While most stations might hope to launch a lone program for the new season, WLEX Lexington is kicking off a pair of newscasts in less traditional time slots. The Cordillera– owned station debuted a 7 p.m. newscast last month and introduces a 4 p.m. news Sept. 7. Hiring a handful of reporters and producers to staff the shows, President/General Manager Pat Dalbey says both rookies represent the sole newscast in their time slot.
Indeed, the fight to be the only local viewing option in the last remaining slots on the schedule is heating up. “We’re a very strong news station, so it made more sense for us to invest in that portion of the business than to buy a syndicated program,” says Dalbey. “We’re investing in ourselves as we go into the future.”
Flush with ad revenue, stations all over the country are fighting to win viewers with new local programs. While the fall always features dozens of new homegrown shows, industry watchers believe fall 2010 features more launches than in recent years—many in less traditional time periods such as 4:30 a.m. and 4 p.m.
With the political season heating up, stations want the extra ad avails in news that candidates seek. “With issues money, political is every year and all four seasons,” says Frank N. Magid Senior VP Bill Hague. “Expanding news is cheap, and you control the inventory.”
The list of rookie shows goes on and on, from WAAY Huntsville’s 4 p.m. news to WGCL Atlanta’s 5 p.m. news to WOAI San Antonio’s 6:30 p.m. ’cast. Among lifestyle programs, LIN’s WALA Mobile debuts Studio 10 while KASA Albuquerque launches New Mexico Style.
But no time slot is seeing larger news growth than the early a.m., as 4:30—featuring perky anchors and loads of weather—becomes the starting point for local newsrooms all over the country [Station to Station, May 3]. The way-early debutantes for the new season include WFLA Tampa, WCVB Boston (also launching 5 a.m. weekend news), KYW Philadelphia and WABC New York. Some markets are seeing multiple stations debut at 4:30, including Cincinnati, Boston, Toledo, Kansas City and Huntsville, with stations scrambling to be first out of the box. (WAAY moved up its launch a couple weeks to beat WHNT to the 4:30 hour in Huntsville by a single workday.)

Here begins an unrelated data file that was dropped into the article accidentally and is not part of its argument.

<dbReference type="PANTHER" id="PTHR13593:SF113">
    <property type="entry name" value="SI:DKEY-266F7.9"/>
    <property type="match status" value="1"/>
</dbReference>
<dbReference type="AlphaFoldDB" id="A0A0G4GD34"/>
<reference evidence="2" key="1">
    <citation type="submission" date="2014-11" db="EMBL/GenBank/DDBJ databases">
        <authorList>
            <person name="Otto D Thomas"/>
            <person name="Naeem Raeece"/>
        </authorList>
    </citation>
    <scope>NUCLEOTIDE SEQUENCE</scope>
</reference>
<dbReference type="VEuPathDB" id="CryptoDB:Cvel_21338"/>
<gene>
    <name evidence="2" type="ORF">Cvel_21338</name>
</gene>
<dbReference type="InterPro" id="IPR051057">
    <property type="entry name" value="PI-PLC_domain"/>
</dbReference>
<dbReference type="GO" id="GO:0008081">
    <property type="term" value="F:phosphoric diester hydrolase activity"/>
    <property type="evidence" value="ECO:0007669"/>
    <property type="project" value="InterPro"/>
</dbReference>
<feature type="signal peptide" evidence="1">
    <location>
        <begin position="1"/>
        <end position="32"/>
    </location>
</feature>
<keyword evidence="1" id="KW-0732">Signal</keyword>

WPIX New York, meanwhile, trumps the early birds with a 4 a.m. news launching Sept. 20.
For some perspective on the small-hours wars, KYW says it launched Philadelphia’s first early morning newscast, a 6:30 program, as recently as 1981. When it and WPVI launched their 4:30 programs Sept. 6, there were three in DMA No. 4. Many stations have had to wrestle with the partner network to make 4:30 available, as the network has its own pre-dawn news. But with people rising earlier and increasingly seeking news around the clock, numerous station executives feel there’s enough of an audience up at that hour to make it work.
“Early news has always been an ‘if you build it, they will come’ business,” says WCVB Boston President/General Manager Bill Fine. “Local television is about to find out whether 4:30 is too early, and I don’t think it is.”
The early a.m. appears to hold unique appeal for viewers. Frank N. Magid’s research says 45% of viewers claim “appointment consumption” in the early a.m. hours (though not specifically the 4:30–5 a.m. slot), meaning they purposely tune in to watch the news then. No other daypart, including early evening and late news, registers even 40% of viewers.
“It’s real simple—we need to be where the viewers might expect us to be,” says KYW VP/ News Director Susan Schiller.
All the extra news can take a toll on staffers; stations typically are not adding workforce to launch the new shows. And some wonder at what point there may be too much local news in a market. “How much can a station provide before a saturation point is reached?” wonders WHNT President/General Manager Stan Pylant.
But local content is what sets stations apart, and what will continue to define them as the local TV model evolves. The thinking is, get the viewer to click on the channel just as the day starts, and you have a better chance of keeping the TV tuned to that station all day. “It gives you a chance to drive your brand on all platforms—your mobile sites, your apps,” says Hague, “across all dayparts, all day long.”
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